Treasury Launches Probe How Cohen's Bank Records Were Leaked To Stormy Daniels' Lawyer

When we commented earlier on the latest document leak involving Stormy Daniels' lawyer and former Rahm Emanuel opposition researcher, Michael Avenatti, who "somehow" had gotten access to Michael Cohen's wire transfer documents obtained by Richard Mueller as part of his investigation into Russian collusion, we asked just how it was possible that this critical piece of Mueller's probe had been strategically leaked to the man who is now leading the legal charge against President Trump.

It appears we were not the only ones to ask that question because less than a day after Avenatti unveiled he had access to Cohen's bank records...

...  the WaPo reported that the Treasury Department’s inspector general has begun an investigation whether and how the confidential banking information for Essential Consultants LLC, the company controlled by President Trump’s personal attorney, was leaked.

Rich Delmar, counsel to the inspector general, said that in response to media reports the office is “inquiring into allegations” that Suspicious Activity Reports on Cohen’s banking transactions were “improperly disseminated.”

Bloomberg confirmed:

  • TREASURY INQUIRY ON HOW BANK-SECRECY ACT DATA GOT TO THE PRESS
  • U.S. TREASURY SAYS PROBING POSSIBLE LEAK OF COHEN BANK DETAILS

For those who missed yesterday's main event, here is another recap from WaPo:

On Twitter, Avenatti circulated a dossier that purports to show that Cohen was hired last year by the U.S.-based affiliate of a Russian company owned by Viktor Vekselberg, a Russian business magnate who attended Trump’s inauguration and was recently subjected to sanctions by the U.S. government. The affiliate, New York investment firm Columbus Nova, confirmed the payment, saying it was for consulting on investments and other matters, but denied any involvement by Vekselberg.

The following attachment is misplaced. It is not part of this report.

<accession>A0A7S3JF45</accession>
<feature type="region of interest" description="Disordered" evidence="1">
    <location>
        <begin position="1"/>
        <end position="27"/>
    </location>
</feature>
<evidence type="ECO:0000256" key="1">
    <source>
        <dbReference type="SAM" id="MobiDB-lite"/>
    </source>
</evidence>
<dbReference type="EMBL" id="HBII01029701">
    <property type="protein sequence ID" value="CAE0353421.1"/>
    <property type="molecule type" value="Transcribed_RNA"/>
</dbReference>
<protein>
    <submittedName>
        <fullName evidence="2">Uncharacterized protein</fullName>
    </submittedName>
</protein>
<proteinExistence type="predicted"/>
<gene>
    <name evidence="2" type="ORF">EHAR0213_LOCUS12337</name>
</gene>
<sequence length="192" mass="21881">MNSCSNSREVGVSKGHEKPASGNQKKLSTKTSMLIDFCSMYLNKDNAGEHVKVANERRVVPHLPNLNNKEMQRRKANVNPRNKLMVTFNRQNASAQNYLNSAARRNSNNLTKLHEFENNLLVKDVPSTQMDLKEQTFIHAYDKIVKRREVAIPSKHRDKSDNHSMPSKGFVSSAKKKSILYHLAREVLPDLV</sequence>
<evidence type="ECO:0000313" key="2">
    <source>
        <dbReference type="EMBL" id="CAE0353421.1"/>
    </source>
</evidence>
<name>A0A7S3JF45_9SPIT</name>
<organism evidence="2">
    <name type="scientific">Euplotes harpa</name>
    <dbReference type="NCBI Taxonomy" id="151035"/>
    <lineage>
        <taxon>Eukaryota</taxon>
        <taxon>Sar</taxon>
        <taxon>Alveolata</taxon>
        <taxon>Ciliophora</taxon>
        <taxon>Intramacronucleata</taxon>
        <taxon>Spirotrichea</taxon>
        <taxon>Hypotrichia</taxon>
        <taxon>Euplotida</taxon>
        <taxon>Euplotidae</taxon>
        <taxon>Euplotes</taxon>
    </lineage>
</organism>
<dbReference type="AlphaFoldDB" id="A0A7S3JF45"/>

Avenatti’s dossier also alleged that, after Trump’s inauguration, Cohen’s company Essential Consultants had received payments from several others with business considerations before the federal government, including telecommunications giant AT&T, aircraft manufacturer Korea Aerospace Industries and pharmaceutical company Novartis. All three companies subsequently confirmed the payments.

When he was reached by WaPo, Avenatti predictably refused to disclose his source:

“The source or sources of our information is our work product, and nobody’s business,” Avenatti said. “They can investigate all they want, but what they should be doing is releasing to the American public the three Suspicious Activity Reports filed on Michael Cohen’s account. Why are they hiding this information?”

Amusingly, Avenatti preempted this probe just last night, when he told CNN’s Anderson Cooper: "There’s been some criticism of our media strategy and how often I’m on CNN and how often I’ve been on your show and other networks. It’s working. It’s working in spades. Because we’re so out front on this, people send us information, people want to help our cause. People contact us with information."

What was left unsaid is that it was not "people" who sent Avenatti the Cohen bank records, it was most likely someone deep inside Mueller's probe who is leaking confidential information, making what was already a politicized probe, even more so.

And with the past 1.5 years of the Trump administration marked almost entirely by leaks, traditionally of the NSA/CIA/FBI to WaPo/NYT variety, it was long overdue that someone decided to finally took a look.